Gum health: Diagnosis

Dentist asking question

Diagnosing periodontal disease

Early detection of the clinical signs of periodontal disease is key to changing its course1

History taking

Assessment of your patient’s gum health profile should begin when they first walk into your consulting room – with history taking being an important part of this process. It’s recommended that you ask open questions at first to allow for unbiased answers, and then move on to more specific questions about their symptoms.2

Suggested questions from the British Society of Periodontology:2

  1. Do your gums bleed on brushing or overnight?
  2. Are any of your teeth loose?
  3. Can you chew everything you want to?
  4. Do you have a bad taste or smell from your mouth?
  5. Do you suffer from pain, swelling, gumboils or blisters?
  6. Do you smoke?
  7. Is there anything else you would like to tell me?

Patient history should include any possible risk factors for periodontal disease

BPE division of dentition into sextants and grid example

Screening for periodontal disease with the Basic Periodontal Examination

The Basic Periodontal Examination (BPE) is a simple screening tool to identify periodontal clinical needs. First developed by the British Society of Periodontology in 1986, the BPE was most recently updated in 2016.2,3

  • The BPE divides the dentition into six sections – ‘sextants’2,3
  • All teeth in each sextant are examined and scored with a code, which is entered onto a score grid2,3
  • A WHO 621 probe with a 0.5mm diameter ‘ball point’ at its tip is used for the examination2,3

The BPE scoring codes3

BPE CODE 0

BPE CODE 0

No bleeding after probingNo pocketing over 3.5mmNo calculus/overhangsBlack band completely visible

BPE CODE 1

BPE CODE 1

Bleeding after probingNo pocketing over 3.5mmNo calculus/overhangsBlack band completely visible

BPE CODE 2

BPE CODE 2

Bleeding after probingNo pocketing over 3.5mmSupra- or subgingival calculusBlack band completely visible

BPE CODE 3

BPE CODE 3

Pocketing between 3.5mm and 5.5mmSupra- or subgingival calculusBlack band partially visible

BPE CODE 4

BPE CODE 4

Pocketing over 5.5mmBlack band entirely within the pocket

BPE CODE *

BPE CODE *

Furcation involvementBoth the number and the * should be recorded if a furcation is detected

Interpreting BPE scoring codes2

The British Society of Periodontology provides the following guidance for interpreting BPE scores:2

BPE code Guidance Special investigations Periodontal reassessment
0 No need for periodontal treatment None indicated Repeat BPE at next check-up appointment
1 Oral hygiene instruction (OHI) Plaque and bleeding charts Repeat BPE at next check-up appointment
2 As for Code 1, plus removal of plaque-retentive factors, including all supra- and subgingival calculus Plaque and bleeding charts Repeat BPE at next check-up appointment
3 As for Code 2 with root surface debridement (RSD) if required
  • Plaque and bleeding charts
  • Radiographs should be considered (in order to establish if there is attachment loss)
Periodontal charting of sextants scoring 3, after initial therapy
4 OHI, RSD. Assess the need for more complex treatment; referral to a specialist may be indicated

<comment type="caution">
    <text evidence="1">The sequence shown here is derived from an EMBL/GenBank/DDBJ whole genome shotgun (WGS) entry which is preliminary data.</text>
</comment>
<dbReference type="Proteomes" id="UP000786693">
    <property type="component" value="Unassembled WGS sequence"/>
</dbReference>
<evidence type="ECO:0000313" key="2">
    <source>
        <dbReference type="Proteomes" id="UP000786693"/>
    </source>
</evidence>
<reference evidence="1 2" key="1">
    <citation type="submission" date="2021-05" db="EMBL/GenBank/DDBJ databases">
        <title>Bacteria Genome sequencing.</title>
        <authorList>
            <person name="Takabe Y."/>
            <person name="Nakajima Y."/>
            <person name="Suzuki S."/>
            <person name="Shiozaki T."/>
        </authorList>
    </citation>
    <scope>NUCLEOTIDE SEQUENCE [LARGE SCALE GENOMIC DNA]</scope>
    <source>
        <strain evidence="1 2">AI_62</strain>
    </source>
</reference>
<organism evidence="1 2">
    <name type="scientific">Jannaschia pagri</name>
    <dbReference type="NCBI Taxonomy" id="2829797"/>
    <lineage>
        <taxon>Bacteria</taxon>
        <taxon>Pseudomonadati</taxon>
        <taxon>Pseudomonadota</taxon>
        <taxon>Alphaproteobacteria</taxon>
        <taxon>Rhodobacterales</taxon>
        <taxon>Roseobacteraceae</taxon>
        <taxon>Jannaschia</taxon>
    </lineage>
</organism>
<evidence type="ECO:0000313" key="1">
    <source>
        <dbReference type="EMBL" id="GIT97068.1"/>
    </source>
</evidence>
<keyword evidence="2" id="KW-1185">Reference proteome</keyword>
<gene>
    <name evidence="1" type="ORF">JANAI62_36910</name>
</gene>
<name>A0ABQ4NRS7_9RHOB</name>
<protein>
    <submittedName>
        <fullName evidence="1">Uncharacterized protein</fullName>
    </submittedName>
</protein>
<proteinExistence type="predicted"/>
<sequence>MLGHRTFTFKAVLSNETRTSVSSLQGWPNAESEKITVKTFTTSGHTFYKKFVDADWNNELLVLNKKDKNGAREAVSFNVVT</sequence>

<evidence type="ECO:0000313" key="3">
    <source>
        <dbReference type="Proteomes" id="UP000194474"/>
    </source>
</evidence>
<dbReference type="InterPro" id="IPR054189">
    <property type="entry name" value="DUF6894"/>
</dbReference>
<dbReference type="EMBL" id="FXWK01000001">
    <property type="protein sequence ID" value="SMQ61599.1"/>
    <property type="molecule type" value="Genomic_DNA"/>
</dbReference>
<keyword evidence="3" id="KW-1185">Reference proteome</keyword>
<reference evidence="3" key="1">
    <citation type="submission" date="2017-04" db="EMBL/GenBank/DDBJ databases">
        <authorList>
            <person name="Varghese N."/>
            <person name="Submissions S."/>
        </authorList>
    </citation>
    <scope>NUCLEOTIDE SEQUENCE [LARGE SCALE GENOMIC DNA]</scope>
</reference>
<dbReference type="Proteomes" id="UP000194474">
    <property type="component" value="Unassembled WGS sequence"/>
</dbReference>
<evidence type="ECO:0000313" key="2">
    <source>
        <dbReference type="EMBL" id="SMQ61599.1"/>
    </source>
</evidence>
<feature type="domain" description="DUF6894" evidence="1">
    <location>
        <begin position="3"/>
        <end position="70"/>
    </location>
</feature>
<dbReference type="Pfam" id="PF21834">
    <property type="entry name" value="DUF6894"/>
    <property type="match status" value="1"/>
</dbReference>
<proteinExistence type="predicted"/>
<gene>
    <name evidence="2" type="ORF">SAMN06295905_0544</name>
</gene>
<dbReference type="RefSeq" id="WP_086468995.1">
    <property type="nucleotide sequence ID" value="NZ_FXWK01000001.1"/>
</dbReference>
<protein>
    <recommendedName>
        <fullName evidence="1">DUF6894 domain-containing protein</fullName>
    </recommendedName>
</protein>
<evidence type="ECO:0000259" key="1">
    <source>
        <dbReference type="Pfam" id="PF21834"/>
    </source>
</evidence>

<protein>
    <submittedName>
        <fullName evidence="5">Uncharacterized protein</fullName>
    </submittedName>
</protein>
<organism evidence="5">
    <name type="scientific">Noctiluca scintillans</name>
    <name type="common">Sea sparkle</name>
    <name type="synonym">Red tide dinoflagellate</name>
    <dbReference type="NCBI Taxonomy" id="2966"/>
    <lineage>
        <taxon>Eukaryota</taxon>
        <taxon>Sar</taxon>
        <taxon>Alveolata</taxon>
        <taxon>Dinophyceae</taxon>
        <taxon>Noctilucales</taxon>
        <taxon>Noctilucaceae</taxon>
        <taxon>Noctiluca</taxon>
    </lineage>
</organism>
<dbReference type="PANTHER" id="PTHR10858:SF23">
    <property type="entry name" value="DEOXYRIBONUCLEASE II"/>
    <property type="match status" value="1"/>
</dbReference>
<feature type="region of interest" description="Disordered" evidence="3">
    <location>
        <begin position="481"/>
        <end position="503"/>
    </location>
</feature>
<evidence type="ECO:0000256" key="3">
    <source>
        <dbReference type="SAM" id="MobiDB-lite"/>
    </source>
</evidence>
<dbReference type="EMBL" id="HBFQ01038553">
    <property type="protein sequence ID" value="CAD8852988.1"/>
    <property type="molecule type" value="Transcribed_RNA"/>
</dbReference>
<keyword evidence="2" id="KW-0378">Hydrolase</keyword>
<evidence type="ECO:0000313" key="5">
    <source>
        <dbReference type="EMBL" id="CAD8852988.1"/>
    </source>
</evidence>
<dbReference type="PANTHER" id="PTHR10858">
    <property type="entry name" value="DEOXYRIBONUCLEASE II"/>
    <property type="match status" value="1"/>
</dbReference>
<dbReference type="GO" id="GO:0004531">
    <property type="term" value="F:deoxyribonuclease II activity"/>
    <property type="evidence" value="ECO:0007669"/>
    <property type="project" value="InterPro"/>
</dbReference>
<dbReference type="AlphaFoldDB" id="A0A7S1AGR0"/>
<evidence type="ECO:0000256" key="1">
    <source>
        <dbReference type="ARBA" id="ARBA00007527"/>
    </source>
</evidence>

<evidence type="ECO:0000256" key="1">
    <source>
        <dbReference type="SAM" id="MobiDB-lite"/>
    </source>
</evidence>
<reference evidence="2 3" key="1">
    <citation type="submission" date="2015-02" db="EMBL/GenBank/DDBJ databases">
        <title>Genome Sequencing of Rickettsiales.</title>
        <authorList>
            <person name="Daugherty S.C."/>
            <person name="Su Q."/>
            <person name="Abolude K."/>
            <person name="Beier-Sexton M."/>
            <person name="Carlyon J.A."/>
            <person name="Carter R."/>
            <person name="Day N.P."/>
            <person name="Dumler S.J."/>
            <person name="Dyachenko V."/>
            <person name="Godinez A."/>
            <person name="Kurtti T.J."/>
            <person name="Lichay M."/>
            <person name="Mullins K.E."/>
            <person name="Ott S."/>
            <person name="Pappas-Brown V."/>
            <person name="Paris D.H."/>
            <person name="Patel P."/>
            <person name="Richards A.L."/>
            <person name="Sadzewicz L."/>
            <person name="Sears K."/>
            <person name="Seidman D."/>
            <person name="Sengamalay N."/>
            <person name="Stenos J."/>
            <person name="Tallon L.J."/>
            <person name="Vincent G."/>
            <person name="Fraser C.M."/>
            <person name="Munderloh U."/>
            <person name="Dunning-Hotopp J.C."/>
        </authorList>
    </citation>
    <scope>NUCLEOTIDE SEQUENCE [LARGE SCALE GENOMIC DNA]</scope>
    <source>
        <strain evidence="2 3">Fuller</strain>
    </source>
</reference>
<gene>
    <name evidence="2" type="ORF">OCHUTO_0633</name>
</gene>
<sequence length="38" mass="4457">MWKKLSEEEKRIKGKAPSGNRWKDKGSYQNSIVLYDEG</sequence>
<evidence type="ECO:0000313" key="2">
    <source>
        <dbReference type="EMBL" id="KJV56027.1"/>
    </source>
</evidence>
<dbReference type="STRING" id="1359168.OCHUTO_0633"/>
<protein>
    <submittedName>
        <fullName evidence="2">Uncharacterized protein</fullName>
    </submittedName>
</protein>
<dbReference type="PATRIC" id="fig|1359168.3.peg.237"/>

• Plaque and bleeding charts
  • Radiographs should be considered (in order to establish if there is attachment loss)
Full periodontal charting before and after treatment
* Treat according to BPE Code (0–4). Assess the need for more complex treatment; referral to a specialist may be indicated
  • Plaque and bleeding charts
  • Radiographs should be considered (in order to establish if there is attachment loss)
Full periodontal charting before and after treatment
Detail periodontal chart

Detailed periodontal charting

Patients with BPE codes of 3, 4 and * require detailed periodontal charting. Six-point pocket charts should record probing depth and bleeding on probing (as well as recession, mobility and furcation involvement), at a minimum of all sites ≥4mm and bleeding on probing.2

Read more about the detailed periodontal charting in The Good Practitioner’s Guide to Periodontology from the British Society of Periodontology

Annotated radiograph

Detailed periodontal charting

Radiographs form an essential part of periodontal assessment and diagnosis, and can aid in determining the prognosis of specific teeth. Viewing the morphology of affected teeth and the extent of alveolar bone loss is also important for long-term management of patients impacted by periodontitis.2

Radiographic exposures should be:2

  • In views based on the patient’s individual presentation
  • Clinically justified
  • Of suitable quality to provide a clear benefit to the patient

Radiographs show features of the periodontium on a horizontal bitewing film2

Read more about radiographs in The Good Practitioner’s Guide to Periodontology from the British Society of Periodontology

Diagnosis flow chart

A brief overview of a full diagnosis

The flowchart above is a brief overview of the elements of a full diagnosis, as outlined in The Good Practitioners Guide to Periodontology. A full patient history profile should be investigated alongside this process, including identification of any systemic disease that could be associated with periodontitis.2

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